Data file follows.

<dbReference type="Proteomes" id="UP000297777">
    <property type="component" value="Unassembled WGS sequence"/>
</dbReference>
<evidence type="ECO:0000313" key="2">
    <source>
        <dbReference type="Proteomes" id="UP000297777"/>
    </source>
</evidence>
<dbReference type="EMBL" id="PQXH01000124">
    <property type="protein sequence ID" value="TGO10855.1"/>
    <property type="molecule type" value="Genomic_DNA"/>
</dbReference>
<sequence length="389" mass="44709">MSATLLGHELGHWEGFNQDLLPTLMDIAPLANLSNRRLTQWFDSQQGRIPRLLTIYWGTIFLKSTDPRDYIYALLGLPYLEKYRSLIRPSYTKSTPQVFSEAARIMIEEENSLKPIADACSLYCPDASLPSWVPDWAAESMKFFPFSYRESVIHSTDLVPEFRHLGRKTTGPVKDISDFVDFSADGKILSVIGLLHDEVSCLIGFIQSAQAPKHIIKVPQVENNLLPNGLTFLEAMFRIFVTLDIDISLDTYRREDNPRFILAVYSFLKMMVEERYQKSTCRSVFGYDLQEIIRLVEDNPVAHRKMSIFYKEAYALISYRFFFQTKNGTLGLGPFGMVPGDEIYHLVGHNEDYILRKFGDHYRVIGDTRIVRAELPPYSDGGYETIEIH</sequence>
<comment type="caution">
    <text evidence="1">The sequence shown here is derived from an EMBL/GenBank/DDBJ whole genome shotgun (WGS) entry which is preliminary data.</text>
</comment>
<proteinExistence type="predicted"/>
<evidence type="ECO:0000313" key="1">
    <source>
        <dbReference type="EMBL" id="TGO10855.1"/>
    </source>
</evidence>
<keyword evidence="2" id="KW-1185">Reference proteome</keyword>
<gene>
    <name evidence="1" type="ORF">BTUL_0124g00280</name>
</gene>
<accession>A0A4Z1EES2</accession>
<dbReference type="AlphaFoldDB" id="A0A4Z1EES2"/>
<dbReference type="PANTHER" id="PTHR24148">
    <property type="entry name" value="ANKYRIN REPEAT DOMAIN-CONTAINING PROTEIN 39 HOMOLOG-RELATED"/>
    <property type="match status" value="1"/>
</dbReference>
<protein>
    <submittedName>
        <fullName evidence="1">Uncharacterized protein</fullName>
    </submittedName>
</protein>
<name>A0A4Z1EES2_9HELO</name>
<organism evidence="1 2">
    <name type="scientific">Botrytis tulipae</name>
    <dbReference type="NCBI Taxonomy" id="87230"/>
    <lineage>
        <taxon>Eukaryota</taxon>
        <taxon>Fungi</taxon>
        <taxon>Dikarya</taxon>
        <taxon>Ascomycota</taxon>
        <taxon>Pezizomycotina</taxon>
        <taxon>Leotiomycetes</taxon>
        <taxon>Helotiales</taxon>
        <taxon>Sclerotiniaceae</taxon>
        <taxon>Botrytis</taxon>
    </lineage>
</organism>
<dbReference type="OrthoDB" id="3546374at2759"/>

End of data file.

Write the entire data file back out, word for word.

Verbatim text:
<dbReference type="Proteomes" id="UP000297777">
    <property type="component" value="Unassembled WGS sequence"/>
</dbReference>
<evidence type="ECO:0000313" key="2">
    <source>
        <dbReference type="Proteomes" id="UP000297777"/>
    </source>
</evidence>
<dbReference type="EMBL" id="PQXH01000124">
    <property type="protein sequence ID" value="TGO10855.1"/>
    <property type="molecule type" value="Genomic_DNA"/>
</dbReference>
<sequence length="389" mass="44709">MSATLLGHELGHWEGFNQDLLPTLMDIAPLANLSNRRLTQWFDSQQGRIPRLLTIYWGTIFLKSTDPRDYIYALLGLPYLEKYRSLIRPSYTKSTPQVFSEAARIMIEEENSLKPIADACSLYCPDASLPSWVPDWAAESMKFFPFSYRESVIHSTDLVPEFRHLGRKTTGPVKDISDFVDFSADGKILSVIGLLHDEVSCLIGFIQSAQAPKHIIKVPQVENNLLPNGLTFLEAMFRIFVTLDIDISLDTYRREDNPRFILAVYSFLKMMVEERYQKSTCRSVFGYDLQEIIRLVEDNPVAHRKMSIFYKEAYALISYRFFFQTKNGTLGLGPFGMVPGDEIYHLVGHNEDYILRKFGDHYRVIGDTRIVRAELPPYSDGGYETIEIH</sequence>
<comment type="caution">
    <text evidence="1">The sequence shown here is derived from an EMBL/GenBank/DDBJ whole genome shotgun (WGS) entry which is preliminary data.</text>
</comment>
<proteinExistence type="predicted"/>
<evidence type="ECO:0000313" key="1">
    <source>
        <dbReference type="EMBL" id="TGO10855.1"/>
    </source>
</evidence>
<keyword evidence="2" id="KW-1185">Reference proteome</keyword>
<gene>
    <name evidence="1" type="ORF">BTUL_0124g00280</name>
</gene>
<accession>A0A4Z1EES2</accession>
<dbReference type="AlphaFoldDB" id="A0A4Z1EES2"/>
<dbReference type="PANTHER" id="PTHR24148">
    <property type="entry name" value="ANKYRIN REPEAT DOMAIN-CONTAINING PROTEIN 39 HOMOLOG-RELATED"/>
    <property type="match status" value="1"/>
</dbReference>
<protein>
    <submittedName>
        <fullName evidence="1">Uncharacterized protein</fullName>
    </submittedName>
</protein>
<name>A0A4Z1EES2_9HELO</name>
<organism evidence="1 2">
    <name type="scientific">Botrytis tulipae</name>
    <dbReference type="NCBI Taxonomy" id="87230"/>
    <lineage>
        <taxon>Eukaryota</taxon>
        <taxon>Fungi</taxon>
        <taxon>Dikarya</taxon>
        <taxon>Ascomycota</taxon>
        <taxon>Pezizomycotina</taxon>
        <taxon>Leotiomycetes</taxon>
        <taxon>Helotiales</taxon>
        <taxon>Sclerotiniaceae</taxon>
        <taxon>Botrytis</taxon>
    </lineage>
</organism>
<dbReference type="OrthoDB" id="3546374at2759"/>